Widgets Magazine

University-conducted AlcoholEdu survey results lead to extended program funding

(File/The Stanford Daily)

The University this summer announced it would fund AlcoholEdu for four more years, citing survey results about the program “that suggest it works at Stanford.” Now, administrators are explaining the methodology behind their survey, whose results are part of a package Stanford presents to the county to keep its exemption from a local alcohol ordinance.

Stanford’s decision to continue funding for AlcoholEdu came after reporting in July that 71 percent of students surveyed rated AlcoholEdu as “somewhat to very effective” in educating them about college alcohol issues and 77 percent said they learned something useful about alcohol from the program. AlcoholEdu is the online-based alcohol education program introduced in 2006 and required of all incoming freshmen at Stanford.

The Substance Abuse Prevention and Policy Office constructed the survey, said manager Ralph Castro. Psychiatry faculty and Undergraduate Advising and Research staff “vetted” the survey, he said.

Stanford sent the survey to each class during the spring of the academic year the class completed AlcoholEdu, Castro said. In four years, 1,685 students completed the survey, a response rate of approximately 27 to 33 percent.

The University had a material stake in the outcome. In January, the University cited the success of AlcoholEdu and other education measures when it gained exemption from Santa Clara County’s “social host” drinking ordinance. The rule allows the county to fine property owners and those responsible for hosting underage drinking gatherings up to $700. Stanford’s exemption came under the stipulation that it continue its historically intensive efforts to prevent unsafe and underage drinking and regularly report the results to the county.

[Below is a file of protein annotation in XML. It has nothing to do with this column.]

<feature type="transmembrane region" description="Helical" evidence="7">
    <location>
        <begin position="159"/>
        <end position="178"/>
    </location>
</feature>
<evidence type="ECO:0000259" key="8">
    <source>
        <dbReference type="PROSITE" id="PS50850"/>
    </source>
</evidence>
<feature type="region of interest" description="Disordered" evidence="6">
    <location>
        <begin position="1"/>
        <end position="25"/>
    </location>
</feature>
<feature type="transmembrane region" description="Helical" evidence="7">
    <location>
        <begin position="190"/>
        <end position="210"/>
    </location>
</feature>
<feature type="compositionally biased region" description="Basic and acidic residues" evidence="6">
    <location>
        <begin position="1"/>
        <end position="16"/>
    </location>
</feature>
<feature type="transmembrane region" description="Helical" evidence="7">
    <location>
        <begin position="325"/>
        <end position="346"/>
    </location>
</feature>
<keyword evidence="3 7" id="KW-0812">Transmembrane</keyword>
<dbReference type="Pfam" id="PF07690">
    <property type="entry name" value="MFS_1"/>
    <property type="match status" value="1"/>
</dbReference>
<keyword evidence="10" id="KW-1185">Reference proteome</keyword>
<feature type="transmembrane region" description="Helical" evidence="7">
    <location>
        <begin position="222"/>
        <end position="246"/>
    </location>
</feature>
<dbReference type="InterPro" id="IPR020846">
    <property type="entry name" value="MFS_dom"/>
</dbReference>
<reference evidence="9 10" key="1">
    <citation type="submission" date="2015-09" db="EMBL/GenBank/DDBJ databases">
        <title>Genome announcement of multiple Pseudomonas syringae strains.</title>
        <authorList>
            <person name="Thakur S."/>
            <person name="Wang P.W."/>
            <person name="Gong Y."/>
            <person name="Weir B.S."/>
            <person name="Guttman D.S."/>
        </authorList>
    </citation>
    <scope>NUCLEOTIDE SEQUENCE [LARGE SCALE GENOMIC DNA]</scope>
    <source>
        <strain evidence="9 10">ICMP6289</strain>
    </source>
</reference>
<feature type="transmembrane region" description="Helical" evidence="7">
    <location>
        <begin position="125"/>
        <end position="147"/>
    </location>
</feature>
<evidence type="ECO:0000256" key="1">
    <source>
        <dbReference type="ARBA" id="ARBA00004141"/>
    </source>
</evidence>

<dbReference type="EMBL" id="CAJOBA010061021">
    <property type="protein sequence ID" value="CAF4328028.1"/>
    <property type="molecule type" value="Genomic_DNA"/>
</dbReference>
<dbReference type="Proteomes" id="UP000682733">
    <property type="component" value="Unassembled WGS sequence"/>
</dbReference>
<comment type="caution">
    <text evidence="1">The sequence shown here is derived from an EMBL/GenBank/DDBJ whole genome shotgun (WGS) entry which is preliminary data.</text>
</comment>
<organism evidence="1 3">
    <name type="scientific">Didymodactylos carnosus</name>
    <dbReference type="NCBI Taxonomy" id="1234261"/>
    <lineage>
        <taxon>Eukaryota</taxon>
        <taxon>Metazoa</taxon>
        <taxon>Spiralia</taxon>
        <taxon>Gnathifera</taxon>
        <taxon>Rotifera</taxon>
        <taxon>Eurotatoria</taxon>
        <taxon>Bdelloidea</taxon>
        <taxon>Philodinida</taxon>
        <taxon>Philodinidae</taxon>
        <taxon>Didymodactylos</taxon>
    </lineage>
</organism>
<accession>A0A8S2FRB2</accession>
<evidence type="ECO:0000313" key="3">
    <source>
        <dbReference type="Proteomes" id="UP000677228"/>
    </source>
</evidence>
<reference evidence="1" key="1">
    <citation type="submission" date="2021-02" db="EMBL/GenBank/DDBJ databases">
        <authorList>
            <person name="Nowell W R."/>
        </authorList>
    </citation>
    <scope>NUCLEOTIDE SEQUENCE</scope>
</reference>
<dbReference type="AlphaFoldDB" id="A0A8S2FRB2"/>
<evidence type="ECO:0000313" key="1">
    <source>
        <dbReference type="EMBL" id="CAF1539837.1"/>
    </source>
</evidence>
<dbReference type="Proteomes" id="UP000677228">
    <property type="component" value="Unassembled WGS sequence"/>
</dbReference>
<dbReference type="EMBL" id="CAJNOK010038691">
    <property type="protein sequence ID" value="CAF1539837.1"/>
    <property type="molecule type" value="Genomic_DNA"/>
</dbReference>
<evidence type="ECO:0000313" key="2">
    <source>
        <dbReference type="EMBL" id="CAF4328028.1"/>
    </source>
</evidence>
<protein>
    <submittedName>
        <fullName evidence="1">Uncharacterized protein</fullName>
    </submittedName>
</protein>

Castro said the county is aware that Stanford uses AlcoholEdu, but that the program is only one piece of much larger alcohol education and safety efforts on campus. “We continue to strive to have a cutting edge, empirically based alcohol and drug education and early intervention program at Stanford,” Castro wrote in an e-mail to The Daily. “Our main goal is to educate students to think critically and make healthy, responsible and safe decisions.”

Meanwhile, students’ responses to the survey were mixed. According to Castro, only 22 percent of responding students reported having a constructive conversation about the program, while 63 percent reported engaging in a negative conversation about the program, a finding Castro called “surprising.” He said he hopes to challenge students’ negative perceptions of the program and encourage them to discuss its merits as well as its negative aspects.

Esther Vigil ’14, who is currently participating in AlcoholEdu’s online tutorial, said she thinks the program will have a minimal effect on students’ partying and drinking habits. Vigil values AlcoholEdu as a way of opening discussions about partying safely, but thinks the program doesn’t create values, only reinforces them.

“Depending on how much attention we paid to the presentation, we’re all better informed,” Vigil wrote in an e-mail to The Daily. “When it comes to how we drink, however, our decisions are influenced by the atmosphere we’re in and the experience we’ve had with alcohol and partying in the past immensely more than by the two hours we spent trying to multi-task while the computer showed us animated figures in different states of inebriation.”

Matt Wong ’11, who took AlcoholEdu before his freshman year at Stanford and was a staff member in freshman dorm Larkin last year, says students who come to college with varying experiences with alcohol will experiment and find their own limits, regardless of any structured alcohol education.

“Having honest role models in a dorm can provide a more honest and useful view of alcohol use on campus,” Wong said. “With that said, additional information about alcohol safety can’t ever hurt.”